Later on in this series of articles (not right away), I’m going to trace the history of leveraging over the decades. Consider this an opening salvo of some what’s to come. It’s always based on GS, not IP, even when the latter’s available. Here’s the year-by-year extremes:

#   Leaders            AO+           Year Last          AO+
5   Cummings, Candy    101         1876 Spalding, Al     95
2   Bradley, George    103         1877 Bond, Tommy     102
3   White, Will        101         1878 Ward, John       95
7   Ward, John         103         1879 Mathews, Bobby   91
10  Richmond, Lee      104         1880 Goldsmith, Fred  81
10  Keefe, Tim         103         1881 Welch, Mickey    97
16  McGinnis, Jumbo    104         1882 Galvin, Pud      98
22  Mathews, Bobby     104         1883 Buffinton, Char  96
8   Buffinton, Charli  103         1884 Ferguson, Charl  96
26  Buffinton, Charli  103         1885 Conway, Pete     95
33  Conway, Pete       111         1886 Henderson, Hard  94
35  Smith, Elmer       105         1887 Cushman, Ed      94
35  Seward, Ed         108         1888 Staley, Harry    94
41  King, Silver       107         1889 Stivetts, Jack   86
47  Mullane, Tony      107         1890 Knell, Phil      86
40  Stivetts, Jack     107         1891 Ehret, Red       93
36  Keefe, Tim         104         1892 Breitenstein, T  94
33  Dwyer, Frank       104         1893 Keefe, Tim       92
29  Hutchinson, Bill   106         1894 Gleason, Kid     94
28  Stivetts, Jack     107         1895 Gumbert, Ad      96
26  Terry, Adonis      104         1896 Hemming, George  91
26  Orth, Al           105         1897 Cunningham, Ber  93
34  Griffith, Clark    104         1898 Weyhing, Gus     95
39  Phillips, Bill     110         1899 Donahue, Red     94
29  Fraser, Chick      104         1900 Donahue, Red     97
47  Callahan, Nixey    108         1901 Dugglesby, Bill  95
46  White, Doc         105         1902 Garvin, Ned      95
44  Taylor, Iron Jack  106         1903 Lundgren, Carl   91
50  White, Doc         110         1904 Smith, Frank     88
54  Reulbach, Ed       109         1905 Powell, Jack     91
56  Mathewson, Christ  107         1906 Taylor, Dummy    90
50  Flaherty, Patsy    108         1907 Siever, Ed       90
40  Wiltsie, Hooks     108         1908 McGinnity, Joe   84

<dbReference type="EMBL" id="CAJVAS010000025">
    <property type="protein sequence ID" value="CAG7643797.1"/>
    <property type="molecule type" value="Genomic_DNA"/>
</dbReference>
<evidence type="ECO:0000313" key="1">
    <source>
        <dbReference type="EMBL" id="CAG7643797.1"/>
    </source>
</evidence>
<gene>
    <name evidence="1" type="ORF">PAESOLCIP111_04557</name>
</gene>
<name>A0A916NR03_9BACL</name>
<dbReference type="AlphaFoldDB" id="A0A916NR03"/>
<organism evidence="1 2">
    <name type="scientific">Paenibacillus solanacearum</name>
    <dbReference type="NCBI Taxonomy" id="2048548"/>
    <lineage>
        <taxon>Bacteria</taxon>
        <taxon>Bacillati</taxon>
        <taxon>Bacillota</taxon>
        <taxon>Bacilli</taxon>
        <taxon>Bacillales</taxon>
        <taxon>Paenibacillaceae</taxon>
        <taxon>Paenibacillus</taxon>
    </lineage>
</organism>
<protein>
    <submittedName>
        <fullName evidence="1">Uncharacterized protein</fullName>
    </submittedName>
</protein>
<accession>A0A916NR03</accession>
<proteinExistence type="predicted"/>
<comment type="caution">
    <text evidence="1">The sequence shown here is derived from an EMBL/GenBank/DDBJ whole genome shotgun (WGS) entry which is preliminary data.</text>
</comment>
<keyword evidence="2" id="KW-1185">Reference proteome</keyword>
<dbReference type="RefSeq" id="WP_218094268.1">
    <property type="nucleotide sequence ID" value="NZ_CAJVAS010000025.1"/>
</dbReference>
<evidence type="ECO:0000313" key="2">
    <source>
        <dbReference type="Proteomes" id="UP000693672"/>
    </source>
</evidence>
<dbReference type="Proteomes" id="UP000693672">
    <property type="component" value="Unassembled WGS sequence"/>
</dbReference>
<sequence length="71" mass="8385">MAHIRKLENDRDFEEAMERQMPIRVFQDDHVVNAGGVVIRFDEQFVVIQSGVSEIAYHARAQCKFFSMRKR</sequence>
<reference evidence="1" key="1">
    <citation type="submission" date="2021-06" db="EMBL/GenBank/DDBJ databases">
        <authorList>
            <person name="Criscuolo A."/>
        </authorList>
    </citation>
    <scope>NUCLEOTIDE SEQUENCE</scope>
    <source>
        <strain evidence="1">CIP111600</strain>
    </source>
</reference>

40  Brown, Mordecai    111         1909 Pfiester, Jack   89
40  Leifeld, Lefty     116         1910 Willis, Vic      91
42  Brown, Mordecai    107         1911 Reulbach, Ed     95
42  Richie, Lew        117         1912 Brown, Buster    97
41  Camnitz, Howie     108         1913 Packard, Gene    92
64  Collins, Ray       103         1914 Bender, Chief    93
63  Russell, Reb       116         1915 Cicotte, Eddie   92
48  Mogridge, George   109         1916 Shawkey, Bob     95
51  Ehmke, Howard      105         1917 Hendrix, Claude  93
37  Coombs, Jack       105         1918 Gregg, Vean      96
43  Benton, Rube       108         1919 Leonard (I), Du  89
56  Marquard, Rube     105         1920 Ayers, Doc       95
45  Nehf, Art          104         1921 Myers, Elmer     92
48  Alexander, Pete    104         1922 Morton, Guy      95
46  Aldridge, Vic      103         1923 Ferguson, Alex   95
45  Nehf, Art          107         1924 Shawkey, Bob     97
53  Davis, Dixie       106         1925 Rommell, Eddie   94
50  Hoyt, Waite        106         1926 Thomas, Tommy    96
52  Shaute, Joe        106         1927 Blake, Sherriff  94
51  Uhle, George       105         1928 Haines, Jesse    94
53  Mitchell, Clarenc  110         1929 Haines, Jesse    95
53  Walberg, Rube      109         1930 Faber, Red       94
50  Jones, Sad Sam     108         1931 Hoyt, Waite      93
56  Gomez, Lefty       110         1932 Pipgras, George  91
48  Walker, Bill       107         1933 Swift, Bill      95
46  Stewart, Lefty     107         1934 Lucas, Red       91
46  Clanton, Cy        107         1935 Swift, Bill      87
42  Knott, Jack        109         1936 Auker, Eldon     90
50  Lee, Thornton      112         1937 Dietrich, Bill   91
46  Gomez, Lefty       106         1938 Whitehill, Earl  94
47  Smith, Eddie       109         1939 Allen, Johnny    92
45  Butcher, Max       105         1940 Bowman, Joe      90
44  Heintzelman, Ken   111         1941 Schumacher, Hal  94
41  Lanier, Hal        114         1942 Bridges, Tommy   92
41  Davis, Curt        103         1943 Newsom, Bobo     96